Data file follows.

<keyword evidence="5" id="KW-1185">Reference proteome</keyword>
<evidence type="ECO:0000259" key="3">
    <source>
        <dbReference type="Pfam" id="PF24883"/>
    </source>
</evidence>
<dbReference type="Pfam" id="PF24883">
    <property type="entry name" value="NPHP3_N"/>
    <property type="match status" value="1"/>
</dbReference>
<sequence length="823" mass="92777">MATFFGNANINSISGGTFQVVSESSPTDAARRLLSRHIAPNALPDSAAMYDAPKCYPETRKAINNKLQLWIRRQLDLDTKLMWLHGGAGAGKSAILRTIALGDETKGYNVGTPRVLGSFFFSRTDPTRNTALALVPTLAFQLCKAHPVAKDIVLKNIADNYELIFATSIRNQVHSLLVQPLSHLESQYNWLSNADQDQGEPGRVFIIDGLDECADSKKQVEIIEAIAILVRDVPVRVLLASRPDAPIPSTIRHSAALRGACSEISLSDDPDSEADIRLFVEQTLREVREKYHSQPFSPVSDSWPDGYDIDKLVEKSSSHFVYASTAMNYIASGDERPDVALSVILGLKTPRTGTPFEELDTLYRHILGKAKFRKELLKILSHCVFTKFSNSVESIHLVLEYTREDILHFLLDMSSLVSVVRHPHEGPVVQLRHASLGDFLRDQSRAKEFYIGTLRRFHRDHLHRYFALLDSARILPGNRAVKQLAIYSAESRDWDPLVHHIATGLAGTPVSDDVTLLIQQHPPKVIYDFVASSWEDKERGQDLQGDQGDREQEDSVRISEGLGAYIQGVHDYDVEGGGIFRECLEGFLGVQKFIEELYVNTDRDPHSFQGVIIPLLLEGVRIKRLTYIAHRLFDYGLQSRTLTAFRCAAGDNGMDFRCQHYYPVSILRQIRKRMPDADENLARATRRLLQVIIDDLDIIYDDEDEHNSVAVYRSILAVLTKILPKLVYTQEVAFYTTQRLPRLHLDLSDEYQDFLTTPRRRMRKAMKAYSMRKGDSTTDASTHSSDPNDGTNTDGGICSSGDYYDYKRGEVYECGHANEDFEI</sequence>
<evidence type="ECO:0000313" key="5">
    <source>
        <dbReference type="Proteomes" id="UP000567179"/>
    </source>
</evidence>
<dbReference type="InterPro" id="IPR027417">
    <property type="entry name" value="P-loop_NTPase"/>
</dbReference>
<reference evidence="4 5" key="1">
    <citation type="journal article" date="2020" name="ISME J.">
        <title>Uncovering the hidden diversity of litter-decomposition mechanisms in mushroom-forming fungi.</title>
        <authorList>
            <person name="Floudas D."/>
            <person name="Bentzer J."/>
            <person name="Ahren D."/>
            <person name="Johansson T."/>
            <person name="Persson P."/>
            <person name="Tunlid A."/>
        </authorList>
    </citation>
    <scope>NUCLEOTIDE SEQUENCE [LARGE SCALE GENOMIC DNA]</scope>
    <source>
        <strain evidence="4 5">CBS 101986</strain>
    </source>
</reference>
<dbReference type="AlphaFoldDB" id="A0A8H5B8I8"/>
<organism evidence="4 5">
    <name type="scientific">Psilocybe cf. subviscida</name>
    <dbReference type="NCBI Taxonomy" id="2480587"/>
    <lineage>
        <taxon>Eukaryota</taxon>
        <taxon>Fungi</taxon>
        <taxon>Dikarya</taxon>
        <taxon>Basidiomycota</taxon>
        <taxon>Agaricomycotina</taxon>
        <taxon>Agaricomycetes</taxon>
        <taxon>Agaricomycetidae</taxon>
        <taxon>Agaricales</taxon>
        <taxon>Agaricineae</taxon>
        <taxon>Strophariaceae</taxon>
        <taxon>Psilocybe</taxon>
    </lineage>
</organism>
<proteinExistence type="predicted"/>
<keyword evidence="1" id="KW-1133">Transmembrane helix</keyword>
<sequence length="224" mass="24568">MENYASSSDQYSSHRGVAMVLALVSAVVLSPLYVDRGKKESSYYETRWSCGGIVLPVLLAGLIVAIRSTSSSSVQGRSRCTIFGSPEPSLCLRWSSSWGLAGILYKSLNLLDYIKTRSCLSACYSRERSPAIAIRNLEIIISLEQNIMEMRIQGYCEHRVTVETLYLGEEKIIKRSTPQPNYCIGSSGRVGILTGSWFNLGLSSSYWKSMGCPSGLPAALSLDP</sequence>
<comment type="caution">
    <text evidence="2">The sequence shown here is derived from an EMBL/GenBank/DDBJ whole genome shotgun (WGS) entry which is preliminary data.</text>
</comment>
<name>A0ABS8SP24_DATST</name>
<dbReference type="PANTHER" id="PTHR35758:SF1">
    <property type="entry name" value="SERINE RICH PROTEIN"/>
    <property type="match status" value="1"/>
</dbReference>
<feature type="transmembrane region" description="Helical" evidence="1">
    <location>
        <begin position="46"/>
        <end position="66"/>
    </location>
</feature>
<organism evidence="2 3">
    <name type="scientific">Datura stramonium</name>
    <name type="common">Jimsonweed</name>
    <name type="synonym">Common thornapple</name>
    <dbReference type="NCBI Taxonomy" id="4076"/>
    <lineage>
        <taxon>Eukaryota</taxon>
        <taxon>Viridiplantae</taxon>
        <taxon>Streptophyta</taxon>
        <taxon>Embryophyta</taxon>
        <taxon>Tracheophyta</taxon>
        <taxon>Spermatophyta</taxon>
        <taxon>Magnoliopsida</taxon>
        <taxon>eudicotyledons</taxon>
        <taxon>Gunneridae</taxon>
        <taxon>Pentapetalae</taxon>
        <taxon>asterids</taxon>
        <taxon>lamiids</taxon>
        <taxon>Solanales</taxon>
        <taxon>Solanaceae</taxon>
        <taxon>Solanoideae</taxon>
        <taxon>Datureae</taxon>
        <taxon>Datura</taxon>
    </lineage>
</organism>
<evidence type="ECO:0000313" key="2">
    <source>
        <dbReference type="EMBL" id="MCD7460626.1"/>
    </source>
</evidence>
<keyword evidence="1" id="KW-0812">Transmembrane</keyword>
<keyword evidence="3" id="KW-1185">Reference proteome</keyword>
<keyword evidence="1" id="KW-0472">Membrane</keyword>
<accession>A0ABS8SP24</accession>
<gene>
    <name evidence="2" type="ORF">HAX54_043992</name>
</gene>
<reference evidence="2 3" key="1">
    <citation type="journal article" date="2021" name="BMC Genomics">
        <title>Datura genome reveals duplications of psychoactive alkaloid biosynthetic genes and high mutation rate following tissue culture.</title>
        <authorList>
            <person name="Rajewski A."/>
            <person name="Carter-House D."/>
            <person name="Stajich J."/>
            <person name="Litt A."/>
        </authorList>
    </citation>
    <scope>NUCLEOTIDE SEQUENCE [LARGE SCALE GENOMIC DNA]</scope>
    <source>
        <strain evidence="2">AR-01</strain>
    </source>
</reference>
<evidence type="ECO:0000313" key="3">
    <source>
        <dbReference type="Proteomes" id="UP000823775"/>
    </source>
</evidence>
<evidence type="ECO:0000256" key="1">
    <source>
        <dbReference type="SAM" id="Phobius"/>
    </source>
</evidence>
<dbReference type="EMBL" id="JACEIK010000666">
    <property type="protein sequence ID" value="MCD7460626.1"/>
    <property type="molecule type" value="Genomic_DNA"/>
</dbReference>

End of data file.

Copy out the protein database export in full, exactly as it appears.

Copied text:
<keyword evidence="5" id="KW-1185">Reference proteome</keyword>
<evidence type="ECO:0000259" key="3">
    <source>
        <dbReference type="Pfam" id="PF24883"/>
    </source>
</evidence>
<dbReference type="Pfam" id="PF24883">
    <property type="entry name" value="NPHP3_N"/>
    <property type="match status" value="1"/>
</dbReference>
<sequence length="823" mass="92777">MATFFGNANINSISGGTFQVVSESSPTDAARRLLSRHIAPNALPDSAAMYDAPKCYPETRKAINNKLQLWIRRQLDLDTKLMWLHGGAGAGKSAILRTIALGDETKGYNVGTPRVLGSFFFSRTDPTRNTALALVPTLAFQLCKAHPVAKDIVLKNIADNYELIFATSIRNQVHSLLVQPLSHLESQYNWLSNADQDQGEPGRVFIIDGLDECADSKKQVEIIEAIAILVRDVPVRVLLASRPDAPIPSTIRHSAALRGACSEISLSDDPDSEADIRLFVEQTLREVREKYHSQPFSPVSDSWPDGYDIDKLVEKSSSHFVYASTAMNYIASGDERPDVALSVILGLKTPRTGTPFEELDTLYRHILGKAKFRKELLKILSHCVFTKFSNSVESIHLVLEYTREDILHFLLDMSSLVSVVRHPHEGPVVQLRHASLGDFLRDQSRAKEFYIGTLRRFHRDHLHRYFALLDSARILPGNRAVKQLAIYSAESRDWDPLVHHIATGLAGTPVSDDVTLLIQQHPPKVIYDFVASSWEDKERGQDLQGDQGDREQEDSVRISEGLGAYIQGVHDYDVEGGGIFRECLEGFLGVQKFIEELYVNTDRDPHSFQGVIIPLLLEGVRIKRLTYIAHRLFDYGLQSRTLTAFRCAAGDNGMDFRCQHYYPVSILRQIRKRMPDADENLARATRRLLQVIIDDLDIIYDDEDEHNSVAVYRSILAVLTKILPKLVYTQEVAFYTTQRLPRLHLDLSDEYQDFLTTPRRRMRKAMKAYSMRKGDSTTDASTHSSDPNDGTNTDGGICSSGDYYDYKRGEVYECGHANEDFEI</sequence>
<evidence type="ECO:0000313" key="5">
    <source>
        <dbReference type="Proteomes" id="UP000567179"/>
    </source>
</evidence>
<dbReference type="InterPro" id="IPR027417">
    <property type="entry name" value="P-loop_NTPase"/>
</dbReference>
<reference evidence="4 5" key="1">
    <citation type="journal article" date="2020" name="ISME J.">
        <title>Uncovering the hidden diversity of litter-decomposition mechanisms in mushroom-forming fungi.</title>
        <authorList>
            <person name="Floudas D."/>
            <person name="Bentzer J."/>
            <person name="Ahren D."/>
            <person name="Johansson T."/>
            <person name="Persson P."/>
            <person name="Tunlid A."/>
        </authorList>
    </citation>
    <scope>NUCLEOTIDE SEQUENCE [LARGE SCALE GENOMIC DNA]</scope>
    <source>
        <strain evidence="4 5">CBS 101986</strain>
    </source>
</reference>
<dbReference type="AlphaFoldDB" id="A0A8H5B8I8"/>
<organism evidence="4 5">
    <name type="scientific">Psilocybe cf. subviscida</name>
    <dbReference type="NCBI Taxonomy" id="2480587"/>
    <lineage>
        <taxon>Eukaryota</taxon>
        <taxon>Fungi</taxon>
        <taxon>Dikarya</taxon>
        <taxon>Basidiomycota</taxon>
        <taxon>Agaricomycotina</taxon>
        <taxon>Agaricomycetes</taxon>
        <taxon>Agaricomycetidae</taxon>
        <taxon>Agaricales</taxon>
        <taxon>Agaricineae</taxon>
        <taxon>Strophariaceae</taxon>
        <taxon>Psilocybe</taxon>
    </lineage>
</organism>
<proteinExistence type="predicted"/>
<keyword evidence="1" id="KW-1133">Transmembrane helix</keyword>
<sequence length="224" mass="24568">MENYASSSDQYSSHRGVAMVLALVSAVVLSPLYVDRGKKESSYYETRWSCGGIVLPVLLAGLIVAIRSTSSSSVQGRSRCTIFGSPEPSLCLRWSSSWGLAGILYKSLNLLDYIKTRSCLSACYSRERSPAIAIRNLEIIISLEQNIMEMRIQGYCEHRVTVETLYLGEEKIIKRSTPQPNYCIGSSGRVGILTGSWFNLGLSSSYWKSMGCPSGLPAALSLDP</sequence>
<comment type="caution">
    <text evidence="2">The sequence shown here is derived from an EMBL/GenBank/DDBJ whole genome shotgun (WGS) entry which is preliminary data.</text>
</comment>
<name>A0ABS8SP24_DATST</name>
<dbReference type="PANTHER" id="PTHR35758:SF1">
    <property type="entry name" value="SERINE RICH PROTEIN"/>
    <property type="match status" value="1"/>
</dbReference>
<feature type="transmembrane region" description="Helical" evidence="1">
    <location>
        <begin position="46"/>
        <end position="66"/>
    </location>
</feature>
<organism evidence="2 3">
    <name type="scientific">Datura stramonium</name>
    <name type="common">Jimsonweed</name>
    <name type="synonym">Common thornapple</name>
    <dbReference type="NCBI Taxonomy" id="4076"/>
    <lineage>
        <taxon>Eukaryota</taxon>
        <taxon>Viridiplantae</taxon>
        <taxon>Streptophyta</taxon>
        <taxon>Embryophyta</taxon>
        <taxon>Tracheophyta</taxon>
        <taxon>Spermatophyta</taxon>
        <taxon>Magnoliopsida</taxon>
        <taxon>eudicotyledons</taxon>
        <taxon>Gunneridae</taxon>
        <taxon>Pentapetalae</taxon>
        <taxon>asterids</taxon>
        <taxon>lamiids</taxon>
        <taxon>Solanales</taxon>
        <taxon>Solanaceae</taxon>
        <taxon>Solanoideae</taxon>
        <taxon>Datureae</taxon>
        <taxon>Datura</taxon>
    </lineage>
</organism>
<evidence type="ECO:0000313" key="2">
    <source>
        <dbReference type="EMBL" id="MCD7460626.1"/>
    </source>
</evidence>
<keyword evidence="1" id="KW-0812">Transmembrane</keyword>
<keyword evidence="3" id="KW-1185">Reference proteome</keyword>
<keyword evidence="1" id="KW-0472">Membrane</keyword>
<accession>A0ABS8SP24</accession>
<gene>
    <name evidence="2" type="ORF">HAX54_043992</name>
</gene>
<reference evidence="2 3" key="1">
    <citation type="journal article" date="2021" name="BMC Genomics">
        <title>Datura genome reveals duplications of psychoactive alkaloid biosynthetic genes and high mutation rate following tissue culture.</title>
        <authorList>
            <person name="Rajewski A."/>
            <person name="Carter-House D."/>
            <person name="Stajich J."/>
            <person name="Litt A."/>
        </authorList>
    </citation>
    <scope>NUCLEOTIDE SEQUENCE [LARGE SCALE GENOMIC DNA]</scope>
    <source>
        <strain evidence="2">AR-01</strain>
    </source>
</reference>
<evidence type="ECO:0000313" key="3">
    <source>
        <dbReference type="Proteomes" id="UP000823775"/>
    </source>
</evidence>
<evidence type="ECO:0000256" key="1">
    <source>
        <dbReference type="SAM" id="Phobius"/>
    </source>
</evidence>
<dbReference type="EMBL" id="JACEIK010000666">
    <property type="protein sequence ID" value="MCD7460626.1"/>
    <property type="molecule type" value="Genomic_DNA"/>
</dbReference>